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Port of New Orleans On the Road to Recovery


Before Hurricane Katrina struck more than two months ago, New Orleans and the four other ports along the lower Mississippi river in southern Louisiana constituted the largest port, by tonnage handled, in the United States, and fifth largest in the world. Restoring activity at the ports is important for the United States as a whole and vital for New Orleans. VOA's Greg Flakus has a progress report on the port's recovery.

Its position near the mouth of the Mississippi has always been of vital importance to New Orleans.

And restoring activity at the Port of New Orleans has been a key element in restarting the local economy.

This port is also essential to many industries, according to Port of New Orleans spokesman Chris Bonura. "There's a reason that the cargo is coming to New Orleans is because there is a whole distribution network on the Mississippi River. We have six trunk-line railroads, more than any other U.S. seaport, right here at the Port of New Orleans. There is a lot of what we call inter-modal connections."

But Mr. Bonura says not all of the traffic on the Mississippi is handled at this one port.

"We are at the middle of a vast port complex here. The Port of New Orleans is just one of five port authorities on the lower Mississippi river in Louisiana. If you go a little further upriver from here, at the Port of South Louisiana, the Port of Baton Rouge, they handle a lot of the bulk commodities, a lot of the grain that will be coming in."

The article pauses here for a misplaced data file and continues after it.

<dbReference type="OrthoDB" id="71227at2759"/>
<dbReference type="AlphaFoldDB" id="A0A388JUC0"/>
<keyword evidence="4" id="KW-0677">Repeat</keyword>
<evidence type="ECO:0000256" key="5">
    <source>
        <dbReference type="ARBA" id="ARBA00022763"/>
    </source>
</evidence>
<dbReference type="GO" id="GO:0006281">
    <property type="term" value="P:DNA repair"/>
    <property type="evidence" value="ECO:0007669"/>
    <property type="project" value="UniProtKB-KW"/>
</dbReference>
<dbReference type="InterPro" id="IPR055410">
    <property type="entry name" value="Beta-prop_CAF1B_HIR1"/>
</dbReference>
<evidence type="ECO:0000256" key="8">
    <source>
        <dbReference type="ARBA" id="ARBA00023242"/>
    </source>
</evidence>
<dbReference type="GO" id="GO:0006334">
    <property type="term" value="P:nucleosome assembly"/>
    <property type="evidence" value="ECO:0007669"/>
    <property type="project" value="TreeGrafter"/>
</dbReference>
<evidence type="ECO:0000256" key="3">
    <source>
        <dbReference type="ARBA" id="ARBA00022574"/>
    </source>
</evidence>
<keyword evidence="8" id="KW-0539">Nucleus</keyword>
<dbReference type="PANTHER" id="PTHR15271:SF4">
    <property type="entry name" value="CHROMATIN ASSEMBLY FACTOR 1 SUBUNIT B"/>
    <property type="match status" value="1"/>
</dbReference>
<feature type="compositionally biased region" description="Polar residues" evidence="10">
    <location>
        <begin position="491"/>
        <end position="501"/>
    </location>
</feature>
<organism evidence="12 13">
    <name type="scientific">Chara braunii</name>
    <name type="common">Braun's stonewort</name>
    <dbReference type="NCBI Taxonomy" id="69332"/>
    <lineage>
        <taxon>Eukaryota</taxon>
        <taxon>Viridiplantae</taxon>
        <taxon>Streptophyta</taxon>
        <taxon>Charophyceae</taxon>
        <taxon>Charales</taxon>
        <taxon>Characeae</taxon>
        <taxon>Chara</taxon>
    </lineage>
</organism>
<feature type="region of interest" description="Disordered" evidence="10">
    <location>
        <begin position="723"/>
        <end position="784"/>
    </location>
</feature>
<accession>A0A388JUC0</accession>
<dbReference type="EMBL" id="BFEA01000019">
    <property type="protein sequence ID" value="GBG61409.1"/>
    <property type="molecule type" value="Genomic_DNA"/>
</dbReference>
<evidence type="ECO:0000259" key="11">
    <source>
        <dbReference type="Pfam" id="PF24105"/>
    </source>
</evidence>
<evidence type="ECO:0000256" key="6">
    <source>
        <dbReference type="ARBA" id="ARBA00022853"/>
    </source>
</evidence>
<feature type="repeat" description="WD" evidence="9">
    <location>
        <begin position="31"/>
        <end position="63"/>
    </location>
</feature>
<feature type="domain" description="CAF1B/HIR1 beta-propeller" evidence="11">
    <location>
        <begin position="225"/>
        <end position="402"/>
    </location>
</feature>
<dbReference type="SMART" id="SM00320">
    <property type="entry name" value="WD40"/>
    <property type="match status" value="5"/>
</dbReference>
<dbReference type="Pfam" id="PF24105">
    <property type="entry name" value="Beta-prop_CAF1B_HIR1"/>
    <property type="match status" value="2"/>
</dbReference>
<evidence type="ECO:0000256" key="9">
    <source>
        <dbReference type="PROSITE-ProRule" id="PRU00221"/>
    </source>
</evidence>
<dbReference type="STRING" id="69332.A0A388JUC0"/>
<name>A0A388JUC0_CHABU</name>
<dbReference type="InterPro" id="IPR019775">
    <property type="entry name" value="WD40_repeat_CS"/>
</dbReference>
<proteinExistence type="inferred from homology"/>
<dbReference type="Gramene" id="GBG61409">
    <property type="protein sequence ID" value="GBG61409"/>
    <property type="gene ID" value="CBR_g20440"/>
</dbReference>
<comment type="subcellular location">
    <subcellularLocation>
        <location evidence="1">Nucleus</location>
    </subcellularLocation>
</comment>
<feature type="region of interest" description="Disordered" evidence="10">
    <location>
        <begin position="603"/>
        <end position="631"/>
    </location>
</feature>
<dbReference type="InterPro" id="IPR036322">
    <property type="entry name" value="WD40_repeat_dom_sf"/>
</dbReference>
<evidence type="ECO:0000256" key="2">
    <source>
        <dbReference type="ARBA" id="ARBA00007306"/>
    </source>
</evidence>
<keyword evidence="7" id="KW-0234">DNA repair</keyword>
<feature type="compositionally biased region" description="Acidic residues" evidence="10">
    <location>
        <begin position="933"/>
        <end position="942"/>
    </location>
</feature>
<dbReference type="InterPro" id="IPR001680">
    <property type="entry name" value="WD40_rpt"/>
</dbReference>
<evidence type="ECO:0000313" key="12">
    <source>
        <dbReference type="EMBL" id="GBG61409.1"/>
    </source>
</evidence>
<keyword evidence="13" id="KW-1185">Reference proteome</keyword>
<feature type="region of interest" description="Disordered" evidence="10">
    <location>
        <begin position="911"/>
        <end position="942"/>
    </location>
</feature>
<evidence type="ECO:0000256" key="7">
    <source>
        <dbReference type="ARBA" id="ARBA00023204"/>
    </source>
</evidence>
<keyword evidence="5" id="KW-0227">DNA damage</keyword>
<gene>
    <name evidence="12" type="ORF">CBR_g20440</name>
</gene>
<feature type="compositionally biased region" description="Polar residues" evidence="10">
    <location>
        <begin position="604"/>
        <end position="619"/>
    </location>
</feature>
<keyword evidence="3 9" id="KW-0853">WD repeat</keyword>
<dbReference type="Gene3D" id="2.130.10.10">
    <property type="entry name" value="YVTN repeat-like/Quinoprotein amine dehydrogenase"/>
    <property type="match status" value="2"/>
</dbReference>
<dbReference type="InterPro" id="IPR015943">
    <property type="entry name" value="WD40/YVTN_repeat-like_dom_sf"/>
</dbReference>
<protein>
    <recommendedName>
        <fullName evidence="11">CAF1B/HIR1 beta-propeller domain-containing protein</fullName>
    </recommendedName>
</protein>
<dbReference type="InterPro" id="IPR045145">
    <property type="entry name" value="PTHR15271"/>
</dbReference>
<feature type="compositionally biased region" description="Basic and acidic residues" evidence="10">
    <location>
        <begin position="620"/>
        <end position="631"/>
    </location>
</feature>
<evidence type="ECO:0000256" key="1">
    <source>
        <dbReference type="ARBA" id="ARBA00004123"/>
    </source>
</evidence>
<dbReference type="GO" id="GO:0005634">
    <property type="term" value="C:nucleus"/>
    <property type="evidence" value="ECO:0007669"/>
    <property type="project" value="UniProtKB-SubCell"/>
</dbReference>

Much of the grain produced in the American heartland is transported by barge on the Mississippi and its tributaries, ending up at the ports here in south Louisiana.

Typically, a ship from Asia will offload steel and rubber in New Orleans and then go upriver to another port to take on grain for the return trip.

The Port cannot operate without workers, but most of them lost their homes to Katrina. Chris Bonura says the federal government has provided some 200 of the port workers a place to live in the meantime. "Many of them are living aboard Maritime Administration ships," he said. "We have free housing available for them until they can get their situation worked out a little better."

The Port of New Orleans is now operating at about 35 percent of its former capacity and is expected to move close to full recovery by March of next year.

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